A Smartphone Can Copy a 3D Model By Just Recording the Sounds of a 3D Printer

Illustration for article titled A Smartphone Can Copy a 3D Model By Just Recording the Sounds of a 3D Printer

With an experiment that’s not going to help alleviate any concerns over 3D printing and piracy, researchers at the University of California Irvine have proven that they can copy a 3D model, with surprising accuracy, by simply recording the sounds that another 3D printer makes while it’s making it.


The servos, pumps, and extruders that power a 3D printer produce a symphony of mechanical sounds as it’s printing away. And all those sounds tell a story of how the machine’s printing head is moving around as well as how much plastic filament is being extruded from the nozzle on every pass.

3D models can be encrypted and electronically protected so that they can’t be downloaded, opened, or sent to a 3D printer which helps protect intellectual property. But with everyone carrying smartphones these days, there’s little that can be done to prevent someone from covertly recording the sounds of a 3D printer at work. Although, they’d need to make sure they recorded the entire printing process, which can sometimes take days.

The team of researchers at UCI’s Advanced Integrated Cyber-Physical Systems Lab, led by Mohammad Al Faruque, were able to recreate a 3D-printed key-shaped object with 90 percent accuracy using the sound copying and processing technique they developed. And if you want to dive into the nitty-gritty about how the process works, check out this video that lays it all out. It’s a little heavy for a Friday morning but still completely fascinating.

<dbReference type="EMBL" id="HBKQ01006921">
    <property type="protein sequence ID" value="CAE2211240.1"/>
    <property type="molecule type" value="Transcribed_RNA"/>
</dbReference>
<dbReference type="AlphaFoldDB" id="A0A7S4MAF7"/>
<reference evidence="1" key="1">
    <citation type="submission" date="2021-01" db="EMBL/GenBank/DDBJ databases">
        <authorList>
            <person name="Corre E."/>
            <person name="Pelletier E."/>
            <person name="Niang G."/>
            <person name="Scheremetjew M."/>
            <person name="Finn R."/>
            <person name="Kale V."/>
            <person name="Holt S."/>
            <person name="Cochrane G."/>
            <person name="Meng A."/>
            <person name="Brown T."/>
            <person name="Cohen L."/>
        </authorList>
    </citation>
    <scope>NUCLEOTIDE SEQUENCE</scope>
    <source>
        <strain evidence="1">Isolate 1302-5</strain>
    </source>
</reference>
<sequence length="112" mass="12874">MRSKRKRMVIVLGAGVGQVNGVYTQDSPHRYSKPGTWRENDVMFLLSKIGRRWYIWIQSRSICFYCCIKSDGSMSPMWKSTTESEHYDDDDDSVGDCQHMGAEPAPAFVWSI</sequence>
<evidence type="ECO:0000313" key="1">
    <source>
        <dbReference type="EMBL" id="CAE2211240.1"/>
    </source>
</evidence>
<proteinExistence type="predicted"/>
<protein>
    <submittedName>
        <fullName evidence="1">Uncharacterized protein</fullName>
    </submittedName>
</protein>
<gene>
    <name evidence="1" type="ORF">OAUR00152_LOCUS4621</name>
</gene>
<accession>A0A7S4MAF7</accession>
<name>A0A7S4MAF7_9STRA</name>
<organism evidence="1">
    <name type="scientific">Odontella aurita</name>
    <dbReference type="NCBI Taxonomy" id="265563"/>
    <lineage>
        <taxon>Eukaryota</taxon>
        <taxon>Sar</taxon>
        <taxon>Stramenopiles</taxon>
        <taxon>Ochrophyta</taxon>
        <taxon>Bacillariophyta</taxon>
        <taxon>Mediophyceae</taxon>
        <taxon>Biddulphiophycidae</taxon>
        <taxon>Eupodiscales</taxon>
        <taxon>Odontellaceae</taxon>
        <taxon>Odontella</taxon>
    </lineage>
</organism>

[University of California Irvine via Gizmag]

Contact the author at andrewL@gizmodo.com.


This would only be practical if the layer shape was the same throughout the print. Then you could just record the audio of one layer and reproduce from that. Otherwise you’ll be setting up shop for a while to get the full recording. That audio file would be pretty large too.

It’s still an interesting discovery. I was mesmerized by the sounds of my printer on its first print. I never listened to videos of other printers before buying my kit. After I started my print, I began looking on YouTube to see if the sounds the printer was making were normal. Some layer shapes can sound quite dark and eerie.